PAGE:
How To Build And Use A Firewood Shed
Having your own firewood shed makes
heating with wood much easier. It puts and end to digging through snow or damp leaves to gather wood, and
then having wet wood to try and heat with.
When you bring wood in from your
firewood shed and stoke up your new or used cast iron wood stove, it lights right up and starts giving
off that nice even heat, as only a wood burning cook stove or fireplace insert can do. This is so much better
than heating with wood that is damp and full of sap!
A firewood shed saves
There are as many types of firewood sheds as
there are people who heat with wood. However, there are some pretty basic similarities among all of them. The
main idea is to keep your wood dry and out of the elements, plus make it easy to manage. One of the drawbacks of
heating with wood is the fact that each single piece is handled so many times.
Once the tree is cut down and cut up into
blocks, it is usually split. Then it is tossed into a pile and later picked up and tossed into a truck bed. Then
it is either dumped or tossed out into somebody's driveway or field.
You need to pick it up again to stack it,
then pick it up again to bring it into the house, then put it into the stove! Finally, you have to remove the
ashes. No wonder they thought of pellet stoves!
What to look for in a firewood shed
There are several functions that most sheds
have in common. First, the wood need to be off the ground, otherwise it won't dry properly and will tend to rot
and attract insects. This can easily be done by using old pallets or skid from a shipping department, or you can
just make a very simple floor.
Second, the wood needs to be exposed to as
much air as possible. Often a shed will not really have any solid walls, just some supports to hold up the wood.
However, if the rain or snow tends to blow in from one side, you may need to have a protective wall.
The roof needs to be angled enough to shed
water and snow. If you are making a nice shed to enhance your property, consider matching the appearance to the
rest of the house or surrounding buildings. Something as simple as shingles can easily accomplish
How big should your firewood shed be?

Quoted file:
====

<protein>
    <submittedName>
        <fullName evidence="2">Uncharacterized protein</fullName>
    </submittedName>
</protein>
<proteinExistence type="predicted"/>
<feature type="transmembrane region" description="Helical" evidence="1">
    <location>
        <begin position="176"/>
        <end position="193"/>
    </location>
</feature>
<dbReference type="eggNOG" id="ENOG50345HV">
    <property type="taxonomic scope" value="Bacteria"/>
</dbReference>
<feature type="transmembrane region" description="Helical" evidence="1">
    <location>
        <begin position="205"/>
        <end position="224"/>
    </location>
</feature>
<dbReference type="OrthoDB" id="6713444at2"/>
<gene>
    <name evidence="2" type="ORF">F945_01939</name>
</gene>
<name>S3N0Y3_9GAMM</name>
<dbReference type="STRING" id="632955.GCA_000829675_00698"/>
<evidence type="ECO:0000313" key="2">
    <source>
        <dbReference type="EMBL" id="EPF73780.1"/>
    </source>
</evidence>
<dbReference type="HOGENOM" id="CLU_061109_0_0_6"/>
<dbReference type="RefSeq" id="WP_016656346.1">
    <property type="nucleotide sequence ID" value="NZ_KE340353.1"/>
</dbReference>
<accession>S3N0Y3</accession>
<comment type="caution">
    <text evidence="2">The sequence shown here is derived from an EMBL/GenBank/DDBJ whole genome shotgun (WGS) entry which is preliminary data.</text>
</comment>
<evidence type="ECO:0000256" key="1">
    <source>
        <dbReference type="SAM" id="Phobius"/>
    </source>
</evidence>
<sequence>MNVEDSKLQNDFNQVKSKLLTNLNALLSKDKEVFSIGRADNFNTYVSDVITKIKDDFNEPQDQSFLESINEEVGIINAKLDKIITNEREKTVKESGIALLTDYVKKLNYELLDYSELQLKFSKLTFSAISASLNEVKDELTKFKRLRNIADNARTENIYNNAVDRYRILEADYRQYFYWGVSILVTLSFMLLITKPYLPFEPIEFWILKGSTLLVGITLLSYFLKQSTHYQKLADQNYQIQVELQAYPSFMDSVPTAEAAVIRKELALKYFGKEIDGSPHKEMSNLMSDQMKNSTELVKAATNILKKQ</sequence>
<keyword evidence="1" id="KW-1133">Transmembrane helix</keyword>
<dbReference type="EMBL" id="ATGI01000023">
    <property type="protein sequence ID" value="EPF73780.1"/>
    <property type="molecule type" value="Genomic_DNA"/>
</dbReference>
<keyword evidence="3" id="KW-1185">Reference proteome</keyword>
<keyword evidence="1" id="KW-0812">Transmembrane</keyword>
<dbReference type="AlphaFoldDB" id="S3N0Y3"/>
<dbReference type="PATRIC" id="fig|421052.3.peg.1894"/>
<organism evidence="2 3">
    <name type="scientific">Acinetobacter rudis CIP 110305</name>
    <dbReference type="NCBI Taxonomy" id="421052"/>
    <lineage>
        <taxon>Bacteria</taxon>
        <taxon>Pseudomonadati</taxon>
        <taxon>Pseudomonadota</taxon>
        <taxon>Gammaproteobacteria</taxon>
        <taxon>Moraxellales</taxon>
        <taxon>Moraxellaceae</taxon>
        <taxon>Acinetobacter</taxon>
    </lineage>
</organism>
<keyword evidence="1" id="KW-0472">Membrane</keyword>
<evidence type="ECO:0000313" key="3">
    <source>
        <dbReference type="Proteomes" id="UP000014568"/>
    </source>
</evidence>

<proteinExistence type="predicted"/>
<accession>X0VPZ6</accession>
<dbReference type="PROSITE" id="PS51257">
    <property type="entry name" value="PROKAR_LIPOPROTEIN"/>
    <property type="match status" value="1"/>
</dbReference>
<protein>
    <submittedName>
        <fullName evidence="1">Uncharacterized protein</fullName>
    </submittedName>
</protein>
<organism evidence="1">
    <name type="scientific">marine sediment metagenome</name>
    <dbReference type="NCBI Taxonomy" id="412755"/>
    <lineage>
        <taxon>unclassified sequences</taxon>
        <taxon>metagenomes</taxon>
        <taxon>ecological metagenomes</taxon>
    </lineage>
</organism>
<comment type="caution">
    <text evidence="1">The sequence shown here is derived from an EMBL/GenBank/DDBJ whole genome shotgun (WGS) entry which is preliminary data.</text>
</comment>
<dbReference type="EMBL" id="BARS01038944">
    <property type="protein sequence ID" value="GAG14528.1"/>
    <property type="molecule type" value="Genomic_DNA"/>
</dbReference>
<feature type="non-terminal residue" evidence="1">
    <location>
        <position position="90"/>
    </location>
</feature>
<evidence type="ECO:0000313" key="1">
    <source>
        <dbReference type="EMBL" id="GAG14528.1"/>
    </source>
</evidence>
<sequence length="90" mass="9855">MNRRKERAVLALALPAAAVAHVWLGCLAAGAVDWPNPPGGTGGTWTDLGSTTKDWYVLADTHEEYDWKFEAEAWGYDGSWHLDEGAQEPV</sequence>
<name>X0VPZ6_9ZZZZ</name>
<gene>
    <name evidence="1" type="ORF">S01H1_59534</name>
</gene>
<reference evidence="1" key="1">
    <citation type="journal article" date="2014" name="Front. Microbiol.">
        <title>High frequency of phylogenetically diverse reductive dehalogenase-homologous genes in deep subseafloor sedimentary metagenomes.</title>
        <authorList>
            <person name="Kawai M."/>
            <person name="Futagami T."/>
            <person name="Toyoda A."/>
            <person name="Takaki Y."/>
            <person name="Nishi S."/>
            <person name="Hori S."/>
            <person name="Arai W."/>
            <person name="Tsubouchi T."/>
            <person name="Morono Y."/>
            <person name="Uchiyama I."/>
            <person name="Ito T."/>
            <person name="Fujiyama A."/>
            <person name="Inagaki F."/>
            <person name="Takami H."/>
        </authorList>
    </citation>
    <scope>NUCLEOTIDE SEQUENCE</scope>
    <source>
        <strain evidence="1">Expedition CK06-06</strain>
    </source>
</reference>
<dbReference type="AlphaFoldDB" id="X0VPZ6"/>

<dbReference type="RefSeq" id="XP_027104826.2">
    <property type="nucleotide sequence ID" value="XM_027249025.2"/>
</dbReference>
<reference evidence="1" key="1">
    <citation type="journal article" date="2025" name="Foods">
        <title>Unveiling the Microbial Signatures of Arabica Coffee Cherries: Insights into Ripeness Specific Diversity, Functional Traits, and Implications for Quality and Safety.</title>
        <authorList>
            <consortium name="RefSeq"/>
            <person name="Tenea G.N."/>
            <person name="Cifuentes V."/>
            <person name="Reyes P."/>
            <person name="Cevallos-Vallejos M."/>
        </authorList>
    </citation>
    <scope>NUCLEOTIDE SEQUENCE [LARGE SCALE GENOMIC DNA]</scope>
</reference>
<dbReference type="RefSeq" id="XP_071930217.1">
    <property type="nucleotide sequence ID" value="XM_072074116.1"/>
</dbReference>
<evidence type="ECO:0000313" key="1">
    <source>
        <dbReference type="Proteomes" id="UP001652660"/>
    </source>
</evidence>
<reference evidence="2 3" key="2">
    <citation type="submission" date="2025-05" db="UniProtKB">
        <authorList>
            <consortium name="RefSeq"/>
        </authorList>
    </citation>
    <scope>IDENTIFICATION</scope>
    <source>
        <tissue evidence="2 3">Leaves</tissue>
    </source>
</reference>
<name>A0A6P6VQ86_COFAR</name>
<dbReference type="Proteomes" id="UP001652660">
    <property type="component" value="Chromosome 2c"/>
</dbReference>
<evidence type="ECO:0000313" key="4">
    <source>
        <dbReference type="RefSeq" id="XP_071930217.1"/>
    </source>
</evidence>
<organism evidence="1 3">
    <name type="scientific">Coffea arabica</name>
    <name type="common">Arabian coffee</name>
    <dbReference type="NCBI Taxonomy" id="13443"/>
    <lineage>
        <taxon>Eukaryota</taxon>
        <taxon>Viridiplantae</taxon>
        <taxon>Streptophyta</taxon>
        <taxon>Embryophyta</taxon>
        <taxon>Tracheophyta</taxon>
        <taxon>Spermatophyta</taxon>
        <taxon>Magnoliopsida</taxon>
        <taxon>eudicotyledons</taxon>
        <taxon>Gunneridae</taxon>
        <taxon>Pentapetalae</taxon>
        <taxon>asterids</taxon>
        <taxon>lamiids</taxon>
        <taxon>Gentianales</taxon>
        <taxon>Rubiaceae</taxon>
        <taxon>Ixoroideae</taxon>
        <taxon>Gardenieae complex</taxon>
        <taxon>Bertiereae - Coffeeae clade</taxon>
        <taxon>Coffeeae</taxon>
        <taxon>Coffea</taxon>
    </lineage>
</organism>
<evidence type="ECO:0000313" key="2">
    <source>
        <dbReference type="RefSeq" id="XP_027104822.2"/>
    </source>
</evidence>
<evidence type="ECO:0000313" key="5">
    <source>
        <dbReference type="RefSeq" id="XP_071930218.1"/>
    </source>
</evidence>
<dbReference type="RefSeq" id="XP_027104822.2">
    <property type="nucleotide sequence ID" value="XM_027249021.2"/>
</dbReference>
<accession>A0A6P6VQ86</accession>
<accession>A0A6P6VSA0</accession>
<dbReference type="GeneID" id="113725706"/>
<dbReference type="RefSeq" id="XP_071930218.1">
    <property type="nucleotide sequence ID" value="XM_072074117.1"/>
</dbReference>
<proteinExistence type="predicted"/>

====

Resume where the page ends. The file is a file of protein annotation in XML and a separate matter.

How big should the shed be? That depends on
how much wood you plan on using. A typical house in Vermont, for example, uses about 5 cords of wood a season.
This obviously changes depending on your house, quality of wood stove, and climate.
A firewood shed for 5 cords is probably
unrealistic for most people though. That would mean your shed would be 4 feet deep, 6 feet high, and over 26
feet long! Since a full cord of wood is 128 cubic feet, you can figure out how big your shed needs to be to
accommodate the number of cords you wish to store.
It is not practical to stack the wood over
about 6 feet, and a 4 foot pile is not really high enough for a shed, thus the 6 foot stacking height is
generally a good idea. Most likely, you will make the shed 8 feet high, but only stack it around 6 feet
What about those other cords of wood? They
can be stored in a garage, basement, some in the house, and the rest outside in a sort of temporary
shed, waiting to move into the “real” shed. Or you can have wood
delivered in stages, unless you cut it yourself.
In any case, you can develop your own rhythm
and style of storing and stacking your firewood. A shed need not cost much, you can often used recycled material
and odds and ends from other building projects. It is a wood shed, after all!
Firewood accessories are important
wood can be a very enjoyable experience, if you make some effort
to figure out a method. Besides the shed, you will need to have a good gas chain
saw, extra chainsaw
chains, files for sharpening, a splitting maul, hearing protection,
safety goggles, and some good gloves.